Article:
“All Judges Should Obey the Law, Like Anyone Else” US Associate Justice Elena Kagen

Must Maine Judges obey the law, “like anyone else”? It is a vital issue that must be decided by the Judiciary Committee of the Legislature as a result of this re-appointment hearing.

 1.) WE OPPOSE THE RE-APPOINTMENT OF JUDGE JEFFREY MOSKOWITZ. We base our position on widespread reports from informants whom we know well, who have experienced in his court a repeated pattern of rudeness and disrespect, failure to follow the law, use of Guardians ad litem outside of their mandated functions and abuse of judicial discretion to operate by judicial whim. Please, be assured, we are not here to whine about a “bad custody decision”; we are concerned exclusively with a judge following the law, which we shall detail further on.

The family court system is destined to collapse from a loss of moral integrity, if its judges don’t  follow the law themselves. And, remember Judge Moskowitz is a leader of judges in his position as Deputy Chief Judge.

2.) ATTACKING WITNESSES. Before addressing specific symptoms of the Moskowitz court that cry out for  a formal audit, before considering re-appointment, we would briefly like to strenuously object to the current public-unfriendly judicial re-appointment procedure. It leaves out people with actual experience before the judge at every step of the process. From the back room decisions between the Governor and his Judicial Selection Committee Chair, Joshua Tardy, to the opaque negotiations between various players for who gets listed for re-appointment, to the hearings before the Judiciary Committee when these re-appointment decisions have already been cast in concrete, the public is a decorative afterthought. Re-appointment is almost exclusively “private property” of the political leaders of the Maine Bar. Public stay out; public shut up. There is absolutely no room for meaningful opposition or other input from the public. This was made all too clear in the recent unprecedented attacks on witnesses, who testified before this legislative committee by Mr Tardy. Who in their right mind would risk public testimony and face such attacks from the Chair of the Judicial appointment/re-appointment committee? And for witnesses not to be allowed a chance to rebut  Mr Tardy’s allegations by Chair, Senator Burns, was unfair and unnecessary.. THERE WERE POWERFUL REBUTTALS, firmly grounded in the truth and in facts. We can NEVER, in good conscience, encourage the public to bear witness about judges before Senator Burn’s committee, without some understanding of the Committee chairman that they will be treated with normal respect and human dignity and that they will have some protection from future judicial caprice.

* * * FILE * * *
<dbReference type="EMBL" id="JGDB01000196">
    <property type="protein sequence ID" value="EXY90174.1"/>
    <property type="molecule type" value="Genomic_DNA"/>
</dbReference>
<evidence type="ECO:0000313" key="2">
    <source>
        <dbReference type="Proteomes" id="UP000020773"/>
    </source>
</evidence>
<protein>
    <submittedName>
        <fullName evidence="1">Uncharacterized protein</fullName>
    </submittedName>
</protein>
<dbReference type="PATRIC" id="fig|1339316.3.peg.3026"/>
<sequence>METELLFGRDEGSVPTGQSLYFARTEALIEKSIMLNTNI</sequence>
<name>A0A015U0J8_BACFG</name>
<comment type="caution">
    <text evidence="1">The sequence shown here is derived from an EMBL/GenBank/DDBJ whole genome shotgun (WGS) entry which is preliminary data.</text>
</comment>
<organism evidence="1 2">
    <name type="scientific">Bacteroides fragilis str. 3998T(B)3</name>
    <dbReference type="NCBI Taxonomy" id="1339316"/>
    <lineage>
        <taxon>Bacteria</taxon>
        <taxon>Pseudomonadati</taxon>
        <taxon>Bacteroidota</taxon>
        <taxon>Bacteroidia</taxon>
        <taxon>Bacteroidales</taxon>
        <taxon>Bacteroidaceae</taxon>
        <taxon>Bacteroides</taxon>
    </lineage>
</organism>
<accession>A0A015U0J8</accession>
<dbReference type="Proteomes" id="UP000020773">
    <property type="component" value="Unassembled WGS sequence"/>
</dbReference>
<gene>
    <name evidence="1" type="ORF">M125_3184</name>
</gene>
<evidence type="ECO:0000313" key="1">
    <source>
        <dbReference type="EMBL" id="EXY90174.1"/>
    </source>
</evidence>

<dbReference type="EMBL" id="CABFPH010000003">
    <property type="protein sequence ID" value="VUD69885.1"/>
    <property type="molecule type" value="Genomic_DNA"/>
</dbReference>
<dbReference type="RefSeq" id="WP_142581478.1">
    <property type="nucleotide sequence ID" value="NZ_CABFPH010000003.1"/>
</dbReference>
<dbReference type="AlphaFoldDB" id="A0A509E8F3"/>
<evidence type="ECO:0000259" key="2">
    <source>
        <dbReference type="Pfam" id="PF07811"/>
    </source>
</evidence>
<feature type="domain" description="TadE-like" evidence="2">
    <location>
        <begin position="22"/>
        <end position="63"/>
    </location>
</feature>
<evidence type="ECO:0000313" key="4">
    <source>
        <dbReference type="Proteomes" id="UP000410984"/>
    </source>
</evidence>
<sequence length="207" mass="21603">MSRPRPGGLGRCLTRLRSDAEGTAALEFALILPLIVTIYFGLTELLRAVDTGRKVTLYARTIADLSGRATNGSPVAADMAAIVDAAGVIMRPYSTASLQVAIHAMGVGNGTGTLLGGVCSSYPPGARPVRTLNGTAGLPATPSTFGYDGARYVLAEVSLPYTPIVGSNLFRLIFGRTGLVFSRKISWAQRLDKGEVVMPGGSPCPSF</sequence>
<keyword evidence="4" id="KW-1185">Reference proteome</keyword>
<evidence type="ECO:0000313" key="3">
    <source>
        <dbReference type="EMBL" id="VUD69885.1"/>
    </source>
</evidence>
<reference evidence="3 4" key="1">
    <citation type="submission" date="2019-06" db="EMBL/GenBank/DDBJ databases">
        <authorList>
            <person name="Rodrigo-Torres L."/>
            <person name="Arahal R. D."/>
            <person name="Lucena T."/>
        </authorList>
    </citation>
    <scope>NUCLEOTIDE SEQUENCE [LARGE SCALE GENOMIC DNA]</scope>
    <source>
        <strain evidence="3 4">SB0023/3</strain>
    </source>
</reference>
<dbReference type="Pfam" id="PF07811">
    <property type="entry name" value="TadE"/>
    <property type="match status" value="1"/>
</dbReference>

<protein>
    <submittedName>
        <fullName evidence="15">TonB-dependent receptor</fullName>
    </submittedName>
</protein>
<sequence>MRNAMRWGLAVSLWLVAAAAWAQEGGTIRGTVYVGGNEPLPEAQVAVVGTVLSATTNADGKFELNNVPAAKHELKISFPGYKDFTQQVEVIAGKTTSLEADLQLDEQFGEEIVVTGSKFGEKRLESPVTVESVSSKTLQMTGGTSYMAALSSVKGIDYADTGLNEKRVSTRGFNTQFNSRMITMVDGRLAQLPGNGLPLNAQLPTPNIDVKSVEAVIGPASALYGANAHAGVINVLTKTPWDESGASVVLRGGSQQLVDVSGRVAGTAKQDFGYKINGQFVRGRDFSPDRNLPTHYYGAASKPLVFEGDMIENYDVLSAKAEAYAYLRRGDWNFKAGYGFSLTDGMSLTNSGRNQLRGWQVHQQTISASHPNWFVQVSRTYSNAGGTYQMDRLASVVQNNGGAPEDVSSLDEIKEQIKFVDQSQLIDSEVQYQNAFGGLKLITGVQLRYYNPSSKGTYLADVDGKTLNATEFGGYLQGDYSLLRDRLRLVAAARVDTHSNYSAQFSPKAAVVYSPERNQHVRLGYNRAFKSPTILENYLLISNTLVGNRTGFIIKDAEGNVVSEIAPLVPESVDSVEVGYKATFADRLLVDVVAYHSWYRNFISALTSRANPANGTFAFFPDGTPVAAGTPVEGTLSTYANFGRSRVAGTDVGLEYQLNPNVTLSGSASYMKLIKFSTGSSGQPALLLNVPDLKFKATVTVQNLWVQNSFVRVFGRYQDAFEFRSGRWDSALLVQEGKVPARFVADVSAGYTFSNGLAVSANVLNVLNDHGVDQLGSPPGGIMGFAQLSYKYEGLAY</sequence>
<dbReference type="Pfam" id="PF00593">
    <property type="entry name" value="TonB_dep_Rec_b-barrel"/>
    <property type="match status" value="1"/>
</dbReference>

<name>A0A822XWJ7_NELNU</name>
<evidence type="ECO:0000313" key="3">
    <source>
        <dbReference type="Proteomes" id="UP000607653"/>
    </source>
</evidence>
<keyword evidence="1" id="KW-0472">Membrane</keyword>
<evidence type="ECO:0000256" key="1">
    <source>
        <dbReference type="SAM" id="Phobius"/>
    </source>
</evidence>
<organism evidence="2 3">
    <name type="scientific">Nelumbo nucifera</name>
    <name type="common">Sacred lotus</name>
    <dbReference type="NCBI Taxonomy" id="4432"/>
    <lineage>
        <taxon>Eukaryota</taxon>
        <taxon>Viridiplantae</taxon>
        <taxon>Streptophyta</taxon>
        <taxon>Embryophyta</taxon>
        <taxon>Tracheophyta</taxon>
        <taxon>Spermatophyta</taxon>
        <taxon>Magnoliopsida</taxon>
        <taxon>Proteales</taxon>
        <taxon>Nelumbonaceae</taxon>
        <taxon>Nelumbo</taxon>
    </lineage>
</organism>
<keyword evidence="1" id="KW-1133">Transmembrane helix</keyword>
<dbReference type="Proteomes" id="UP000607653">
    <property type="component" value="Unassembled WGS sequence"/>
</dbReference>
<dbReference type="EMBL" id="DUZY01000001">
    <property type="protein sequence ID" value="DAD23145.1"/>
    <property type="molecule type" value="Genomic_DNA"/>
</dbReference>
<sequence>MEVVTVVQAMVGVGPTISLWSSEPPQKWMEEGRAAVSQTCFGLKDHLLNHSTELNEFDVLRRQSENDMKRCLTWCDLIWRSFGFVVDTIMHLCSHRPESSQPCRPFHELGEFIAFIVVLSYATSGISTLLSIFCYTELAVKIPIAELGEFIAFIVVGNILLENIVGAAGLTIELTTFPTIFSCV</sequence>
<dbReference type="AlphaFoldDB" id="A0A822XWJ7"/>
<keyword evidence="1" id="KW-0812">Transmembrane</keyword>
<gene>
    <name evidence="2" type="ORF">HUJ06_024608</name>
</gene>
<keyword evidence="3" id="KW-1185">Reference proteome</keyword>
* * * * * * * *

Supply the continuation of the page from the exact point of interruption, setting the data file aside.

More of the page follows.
THE JUDICIAL VETTING PROCEDURE. The judicial vetting procedures for re-appointment seems based on a survey questionnaire sent out  to members of the bar to evaluate judges at 2 and 6 year intervals. This type of consumer survey is typically completed by motivated respondents and ignored by others. Though it has more pretentious claims, it is essentially a “popularity contest”. Which judges do lawyers know and like? Which judges are “lawyer-friendly”? Though Tardy was unwilling to share the current survey with us, when asked, one wonders about the ratio of questionnaires mailed out to responses returned, the quality of responses, the number of “no responses”. And the number and type of negative replies? These questions are vital is assessing the validity of the vetting survey instrument. Without a survey design that can address such questions, survey results are statistically meaningless razzle dazzle.